On a farm when you learn to walk and talk and eat solid food, you begin working on that farm.  That farm teaches you many lessons that the general population is missing out on.  It teaches you time management, because the job must get done or the animals, nor you get to eat.  It teaches you hard work and how to work in tough environments.  It teaches you to have faith, that your hard work will produce a harvest.  It teaches you how to eat and rest properly, because if you don’t, the farm work will beat you down, and you will not be able to recover.  Last but not least, it makes you strong.  You lift and move heavy things repeatedly.

Now when it comes to building strength we must do it the way God intended.  Through hard work and time.  We need to have a plan and follow through with that plan, having the faith and belief that the plan is going to get us the desire we had hoped to achieve.  It is the power of accumulation.  Day by day, training session by training session, rep by rep, we will build them into the athletes they want to become.  If they systematically and consistently train effectively, one small step at a time, they will have a huge return on their investment.  It is the same advice my financial advisor gives me in planning for retirement or saving for my kid’s college.  I must be consistent and adding to my body of work I am building.  If I am not consistent and start thinking about what I want right now instead of what I need later down the road, then I get off track.   

My dad and my grandfathers were my coaches and the farm was my training facility. They were battled tested and trained by the US military.  They knew nothing about proper biomechanics, functional movement screens or soft tissue repair.  We didn’t do any dynamic warm-ups or thoracic mobility movements.  We just jumped out of the truck and went to work.  However, they did know discipline, determination, hard work, perseverance, toughness and a never quit attitude.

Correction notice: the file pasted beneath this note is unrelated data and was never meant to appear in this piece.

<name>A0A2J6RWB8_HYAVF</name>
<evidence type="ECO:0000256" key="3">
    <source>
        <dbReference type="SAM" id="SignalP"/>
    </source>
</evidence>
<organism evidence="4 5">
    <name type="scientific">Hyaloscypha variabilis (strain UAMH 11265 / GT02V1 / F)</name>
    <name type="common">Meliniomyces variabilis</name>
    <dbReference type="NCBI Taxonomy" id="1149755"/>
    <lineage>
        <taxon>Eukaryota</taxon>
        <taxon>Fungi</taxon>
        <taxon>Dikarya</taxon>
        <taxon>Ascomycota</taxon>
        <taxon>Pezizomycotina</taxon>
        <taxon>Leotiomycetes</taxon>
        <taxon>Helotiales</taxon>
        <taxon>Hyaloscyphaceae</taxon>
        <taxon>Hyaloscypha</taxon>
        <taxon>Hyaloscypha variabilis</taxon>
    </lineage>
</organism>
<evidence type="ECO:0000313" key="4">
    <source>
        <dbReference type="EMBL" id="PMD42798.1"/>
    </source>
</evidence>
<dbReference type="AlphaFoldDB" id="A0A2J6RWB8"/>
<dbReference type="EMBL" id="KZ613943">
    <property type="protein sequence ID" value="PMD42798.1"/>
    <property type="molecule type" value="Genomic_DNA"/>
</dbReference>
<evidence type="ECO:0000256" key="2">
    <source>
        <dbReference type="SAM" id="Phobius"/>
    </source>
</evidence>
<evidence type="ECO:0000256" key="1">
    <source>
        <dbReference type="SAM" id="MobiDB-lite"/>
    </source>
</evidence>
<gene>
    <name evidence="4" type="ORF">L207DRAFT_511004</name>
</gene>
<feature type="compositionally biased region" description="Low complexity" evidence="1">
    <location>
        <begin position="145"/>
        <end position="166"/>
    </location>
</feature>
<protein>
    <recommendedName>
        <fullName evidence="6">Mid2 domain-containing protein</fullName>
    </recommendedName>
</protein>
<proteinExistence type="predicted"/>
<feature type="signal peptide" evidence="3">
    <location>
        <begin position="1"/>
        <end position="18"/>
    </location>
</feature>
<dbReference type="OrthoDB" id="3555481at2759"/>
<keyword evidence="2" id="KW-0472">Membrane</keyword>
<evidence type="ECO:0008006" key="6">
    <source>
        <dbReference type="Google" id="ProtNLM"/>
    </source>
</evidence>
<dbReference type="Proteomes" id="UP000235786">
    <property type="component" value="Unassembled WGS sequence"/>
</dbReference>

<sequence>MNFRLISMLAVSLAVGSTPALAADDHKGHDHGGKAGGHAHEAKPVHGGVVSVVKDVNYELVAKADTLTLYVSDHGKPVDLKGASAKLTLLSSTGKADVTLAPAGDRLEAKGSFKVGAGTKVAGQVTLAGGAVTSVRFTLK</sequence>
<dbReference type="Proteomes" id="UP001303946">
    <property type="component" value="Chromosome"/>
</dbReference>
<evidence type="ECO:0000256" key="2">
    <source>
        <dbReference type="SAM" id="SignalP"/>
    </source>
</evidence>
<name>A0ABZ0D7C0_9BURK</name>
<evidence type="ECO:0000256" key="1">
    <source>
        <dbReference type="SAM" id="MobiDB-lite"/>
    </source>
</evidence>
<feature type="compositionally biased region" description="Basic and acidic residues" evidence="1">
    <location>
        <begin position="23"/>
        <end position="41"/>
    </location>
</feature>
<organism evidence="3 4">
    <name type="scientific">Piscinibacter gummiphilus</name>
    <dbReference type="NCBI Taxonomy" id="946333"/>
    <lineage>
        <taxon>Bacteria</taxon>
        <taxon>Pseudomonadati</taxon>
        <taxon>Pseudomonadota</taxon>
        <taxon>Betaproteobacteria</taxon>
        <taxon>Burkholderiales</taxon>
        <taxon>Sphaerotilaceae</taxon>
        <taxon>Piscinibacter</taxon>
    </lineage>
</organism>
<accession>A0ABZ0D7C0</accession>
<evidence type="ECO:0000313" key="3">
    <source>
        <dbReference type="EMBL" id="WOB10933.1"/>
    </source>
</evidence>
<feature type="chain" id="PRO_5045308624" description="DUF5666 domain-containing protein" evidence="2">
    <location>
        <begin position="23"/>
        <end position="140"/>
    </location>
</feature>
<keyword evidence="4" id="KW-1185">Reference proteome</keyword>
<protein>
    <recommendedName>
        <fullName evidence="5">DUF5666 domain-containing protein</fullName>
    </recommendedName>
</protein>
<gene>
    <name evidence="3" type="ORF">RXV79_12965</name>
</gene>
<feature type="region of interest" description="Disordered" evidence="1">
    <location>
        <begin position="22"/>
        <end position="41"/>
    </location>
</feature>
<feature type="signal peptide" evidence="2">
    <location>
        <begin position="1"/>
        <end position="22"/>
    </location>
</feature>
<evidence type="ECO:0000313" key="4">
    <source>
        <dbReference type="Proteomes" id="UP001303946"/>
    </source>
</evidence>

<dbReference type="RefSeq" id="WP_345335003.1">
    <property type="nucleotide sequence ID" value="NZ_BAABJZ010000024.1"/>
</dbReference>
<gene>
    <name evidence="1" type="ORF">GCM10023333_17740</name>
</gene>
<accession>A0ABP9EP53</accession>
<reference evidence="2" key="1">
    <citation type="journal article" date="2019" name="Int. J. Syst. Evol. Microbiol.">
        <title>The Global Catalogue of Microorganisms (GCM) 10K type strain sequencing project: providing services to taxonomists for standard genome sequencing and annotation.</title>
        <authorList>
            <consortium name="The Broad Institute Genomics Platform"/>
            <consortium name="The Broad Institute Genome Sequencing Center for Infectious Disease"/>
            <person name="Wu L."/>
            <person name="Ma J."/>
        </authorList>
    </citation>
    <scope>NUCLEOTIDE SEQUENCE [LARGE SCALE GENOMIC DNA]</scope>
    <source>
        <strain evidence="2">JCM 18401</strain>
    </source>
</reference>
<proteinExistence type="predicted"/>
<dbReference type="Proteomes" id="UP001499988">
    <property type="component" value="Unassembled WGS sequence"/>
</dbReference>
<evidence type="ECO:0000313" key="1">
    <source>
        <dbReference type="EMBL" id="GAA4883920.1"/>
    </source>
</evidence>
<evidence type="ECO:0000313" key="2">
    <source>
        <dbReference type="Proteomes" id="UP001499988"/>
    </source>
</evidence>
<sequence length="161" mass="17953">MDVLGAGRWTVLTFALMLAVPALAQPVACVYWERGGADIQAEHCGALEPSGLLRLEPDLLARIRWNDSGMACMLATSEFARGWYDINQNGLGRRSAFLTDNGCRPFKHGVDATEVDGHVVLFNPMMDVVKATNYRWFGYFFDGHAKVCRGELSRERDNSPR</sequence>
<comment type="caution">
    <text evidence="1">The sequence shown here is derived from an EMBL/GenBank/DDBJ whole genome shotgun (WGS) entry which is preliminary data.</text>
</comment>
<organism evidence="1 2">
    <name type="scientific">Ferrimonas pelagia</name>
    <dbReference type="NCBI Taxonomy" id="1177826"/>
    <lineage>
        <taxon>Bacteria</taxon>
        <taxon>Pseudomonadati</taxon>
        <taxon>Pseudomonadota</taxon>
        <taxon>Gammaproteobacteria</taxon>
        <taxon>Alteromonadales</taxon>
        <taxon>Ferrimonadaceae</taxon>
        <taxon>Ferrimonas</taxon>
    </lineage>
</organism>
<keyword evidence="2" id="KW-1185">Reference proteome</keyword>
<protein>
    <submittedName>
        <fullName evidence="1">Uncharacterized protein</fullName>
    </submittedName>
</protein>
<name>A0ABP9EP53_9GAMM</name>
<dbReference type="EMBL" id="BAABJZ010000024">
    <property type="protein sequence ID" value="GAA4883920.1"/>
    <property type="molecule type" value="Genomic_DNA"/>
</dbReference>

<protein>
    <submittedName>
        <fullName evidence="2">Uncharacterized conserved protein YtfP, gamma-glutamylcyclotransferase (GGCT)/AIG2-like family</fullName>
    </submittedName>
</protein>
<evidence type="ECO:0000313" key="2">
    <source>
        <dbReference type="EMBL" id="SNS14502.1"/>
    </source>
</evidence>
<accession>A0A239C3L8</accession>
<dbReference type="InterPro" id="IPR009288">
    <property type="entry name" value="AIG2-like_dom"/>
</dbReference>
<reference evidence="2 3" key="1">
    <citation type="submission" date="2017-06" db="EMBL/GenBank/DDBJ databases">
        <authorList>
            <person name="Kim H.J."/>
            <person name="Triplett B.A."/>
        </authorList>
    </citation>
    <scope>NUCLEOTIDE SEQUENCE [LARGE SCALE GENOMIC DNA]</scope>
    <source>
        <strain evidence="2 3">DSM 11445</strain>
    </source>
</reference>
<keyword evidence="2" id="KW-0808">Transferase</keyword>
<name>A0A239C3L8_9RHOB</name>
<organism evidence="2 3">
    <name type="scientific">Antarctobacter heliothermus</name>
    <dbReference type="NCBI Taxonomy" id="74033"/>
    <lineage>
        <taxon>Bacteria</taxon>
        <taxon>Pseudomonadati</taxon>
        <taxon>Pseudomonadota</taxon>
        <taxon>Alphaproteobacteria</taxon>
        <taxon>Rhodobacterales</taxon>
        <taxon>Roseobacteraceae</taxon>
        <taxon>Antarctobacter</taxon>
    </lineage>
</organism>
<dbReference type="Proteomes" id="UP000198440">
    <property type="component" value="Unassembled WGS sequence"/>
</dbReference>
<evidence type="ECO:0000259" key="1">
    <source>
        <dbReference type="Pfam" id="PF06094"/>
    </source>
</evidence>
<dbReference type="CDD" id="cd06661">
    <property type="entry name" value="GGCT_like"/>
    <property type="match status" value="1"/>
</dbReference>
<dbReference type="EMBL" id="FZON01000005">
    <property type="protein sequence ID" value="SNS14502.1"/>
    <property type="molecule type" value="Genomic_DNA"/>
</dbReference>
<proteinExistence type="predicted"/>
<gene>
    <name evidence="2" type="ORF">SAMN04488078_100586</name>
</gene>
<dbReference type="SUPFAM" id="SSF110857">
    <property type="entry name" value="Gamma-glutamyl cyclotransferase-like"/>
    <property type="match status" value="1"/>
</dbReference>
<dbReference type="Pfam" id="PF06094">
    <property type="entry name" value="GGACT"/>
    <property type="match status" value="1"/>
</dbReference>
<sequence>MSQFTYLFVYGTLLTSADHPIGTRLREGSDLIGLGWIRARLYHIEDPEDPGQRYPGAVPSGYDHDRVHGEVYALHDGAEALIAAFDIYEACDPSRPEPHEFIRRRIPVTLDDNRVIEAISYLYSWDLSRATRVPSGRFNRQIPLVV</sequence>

In my early years, both of my war veteran grandfather’s taught me different skills on each of their farms, but the one thing that was consistent on both sides was hard work, consistency and just how to be a man. We would work until the job was done or the sky was dark.  Their tough love shaped me to be able to thrive in those environments.

These are the same lessons we can teach our kids in the weight room.  However, we can do things smarter.  We can insure proper biomechanics when doing lifts, we can work on getting tougher, safely, by laying out a road map that challenges kids to stick with a plan and develop their perseverance.  We can build these athletes for others.  That is our responsibility as coaches.  We must teach them that strength is for service and not for status.  That is what being apart of team is all about.  Improve your strength for the strength of the team.

For us to advance the next generation we must understand as coaches, we are responsible for those that fall in the realm of our influence.   We can complain about the next generation and lose them or we can step up like those who influenced our lives and make a huge difference.  We are in battle with today’s society that says I want it now.  We are battling privilege.  We are all privileged in this coaching business and sometimes we lose sight of that.  We want big jobs, big salaries and notoriety. I think we have the greatest life right under our noses sometimes and we just can’t see it.  God has given you a realm of influence.  It's more than weights, and nice facilities.  It is about leaving a legacy inside of each of the kids that fall within your realm of influence.

Our Society is crying out for great coaches.  Our communities need men and women to step up and influence the next generation.  Answer the call within your realm of influence today! 

Thanks for reading! Stick around for the next edition of Coaches Corner every other Wednesday.
About  The Author 
David Abernethy is currently the assistant athletic director of strength training & conditioning at Furman Unversity. He is a certified member of the Collegiate Strength and Conditioning Coaches Association, the National Strength and Conditioning Association, the National Association of Speed and Explosion, and is recognized by the American Fitness Professionals Association as a Certified Sports Nutrition Consultant.  Abernethy is married to the former Kelli Iddings of Denver, N.C., and the couple has a daughter, Madilyn, and a son, Brooks David.
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